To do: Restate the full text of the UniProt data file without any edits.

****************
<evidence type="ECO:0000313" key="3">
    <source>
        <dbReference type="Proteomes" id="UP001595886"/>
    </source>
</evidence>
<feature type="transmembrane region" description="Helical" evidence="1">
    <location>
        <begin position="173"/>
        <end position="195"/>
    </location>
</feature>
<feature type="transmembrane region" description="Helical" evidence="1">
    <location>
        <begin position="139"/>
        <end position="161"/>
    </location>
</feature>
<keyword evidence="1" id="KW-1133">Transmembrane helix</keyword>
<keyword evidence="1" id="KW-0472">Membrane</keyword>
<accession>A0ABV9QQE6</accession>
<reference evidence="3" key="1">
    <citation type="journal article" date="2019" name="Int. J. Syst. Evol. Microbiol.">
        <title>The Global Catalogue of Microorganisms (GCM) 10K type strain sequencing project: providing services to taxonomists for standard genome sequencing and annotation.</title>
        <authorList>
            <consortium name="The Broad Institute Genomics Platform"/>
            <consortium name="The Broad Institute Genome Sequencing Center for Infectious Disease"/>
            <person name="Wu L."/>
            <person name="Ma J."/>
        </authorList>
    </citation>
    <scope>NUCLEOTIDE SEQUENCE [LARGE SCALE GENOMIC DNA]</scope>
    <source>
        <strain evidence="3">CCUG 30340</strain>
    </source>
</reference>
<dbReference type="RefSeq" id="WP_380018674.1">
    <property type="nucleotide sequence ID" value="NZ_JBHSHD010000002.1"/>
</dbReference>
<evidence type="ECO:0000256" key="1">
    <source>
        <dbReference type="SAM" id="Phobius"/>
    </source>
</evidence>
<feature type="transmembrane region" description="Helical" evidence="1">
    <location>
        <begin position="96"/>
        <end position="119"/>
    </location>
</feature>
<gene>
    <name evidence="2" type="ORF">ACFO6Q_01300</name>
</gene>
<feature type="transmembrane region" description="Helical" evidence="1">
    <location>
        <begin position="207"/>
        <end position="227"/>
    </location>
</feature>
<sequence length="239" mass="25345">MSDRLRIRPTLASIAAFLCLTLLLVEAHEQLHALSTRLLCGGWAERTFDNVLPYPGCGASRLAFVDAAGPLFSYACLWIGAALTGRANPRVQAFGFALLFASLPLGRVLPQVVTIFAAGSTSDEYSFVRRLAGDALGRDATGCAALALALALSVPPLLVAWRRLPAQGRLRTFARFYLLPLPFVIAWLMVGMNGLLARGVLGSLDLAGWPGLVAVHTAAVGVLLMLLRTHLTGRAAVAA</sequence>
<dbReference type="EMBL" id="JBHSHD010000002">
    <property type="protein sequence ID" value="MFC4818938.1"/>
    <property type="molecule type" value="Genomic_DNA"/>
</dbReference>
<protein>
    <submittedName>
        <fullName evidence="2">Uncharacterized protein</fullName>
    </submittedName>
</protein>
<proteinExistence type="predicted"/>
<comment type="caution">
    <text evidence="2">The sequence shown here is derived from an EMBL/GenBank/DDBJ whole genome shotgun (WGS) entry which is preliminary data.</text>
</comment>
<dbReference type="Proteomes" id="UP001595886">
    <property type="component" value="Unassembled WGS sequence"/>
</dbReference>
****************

<evidence type="ECO:0000313" key="3">
    <source>
        <dbReference type="Proteomes" id="UP001595886"/>
    </source>
</evidence>
<feature type="transmembrane region" description="Helical" evidence="1">
    <location>
        <begin position="173"/>
        <end position="195"/>
    </location>
</feature>
<feature type="transmembrane region" description="Helical" evidence="1">
    <location>
        <begin position="139"/>
        <end position="161"/>
    </location>
</feature>
<keyword evidence="1" id="KW-1133">Transmembrane helix</keyword>
<keyword evidence="1" id="KW-0472">Membrane</keyword>
<accession>A0ABV9QQE6</accession>
<reference evidence="3" key="1">
    <citation type="journal article" date="2019" name="Int. J. Syst. Evol. Microbiol.">
        <title>The Global Catalogue of Microorganisms (GCM) 10K type strain sequencing project: providing services to taxonomists for standard genome sequencing and annotation.</title>
        <authorList>
            <consortium name="The Broad Institute Genomics Platform"/>
            <consortium name="The Broad Institute Genome Sequencing Center for Infectious Disease"/>
            <person name="Wu L."/>
            <person name="Ma J."/>
        </authorList>
    </citation>
    <scope>NUCLEOTIDE SEQUENCE [LARGE SCALE GENOMIC DNA]</scope>
    <source>
        <strain evidence="3">CCUG 30340</strain>
    </source>
</reference>
<dbReference type="RefSeq" id="WP_380018674.1">
    <property type="nucleotide sequence ID" value="NZ_JBHSHD010000002.1"/>
</dbReference>
<evidence type="ECO:0000256" key="1">
    <source>
        <dbReference type="SAM" id="Phobius"/>
    </source>
</evidence>
<feature type="transmembrane region" description="Helical" evidence="1">
    <location>
        <begin position="96"/>
        <end position="119"/>
    </location>
</feature>
<gene>
    <name evidence="2" type="ORF">ACFO6Q_01300</name>
</gene>
<feature type="transmembrane region" description="Helical" evidence="1">
    <location>
        <begin position="207"/>
        <end position="227"/>
    </location>
</feature>
<sequence length="239" mass="25345">MSDRLRIRPTLASIAAFLCLTLLLVEAHEQLHALSTRLLCGGWAERTFDNVLPYPGCGASRLAFVDAAGPLFSYACLWIGAALTGRANPRVQAFGFALLFASLPLGRVLPQVVTIFAAGSTSDEYSFVRRLAGDALGRDATGCAALALALALSVPPLLVAWRRLPAQGRLRTFARFYLLPLPFVIAWLMVGMNGLLARGVLGSLDLAGWPGLVAVHTAAVGVLLMLLRTHLTGRAAVAA</sequence>
<dbReference type="EMBL" id="JBHSHD010000002">
    <property type="protein sequence ID" value="MFC4818938.1"/>
    <property type="molecule type" value="Genomic_DNA"/>
</dbReference>
<protein>
    <submittedName>
        <fullName evidence="2">Uncharacterized protein</fullName>
    </submittedName>
</protein>
<proteinExistence type="predicted"/>
<comment type="caution">
    <text evidence="2">The sequence shown here is derived from an EMBL/GenBank/DDBJ whole genome shotgun (WGS) entry which is preliminary data.</text>
</comment>
<dbReference type="Proteomes" id="UP001595886">
    <property type="component" value="Unassembled WGS sequence"/>
</dbReference>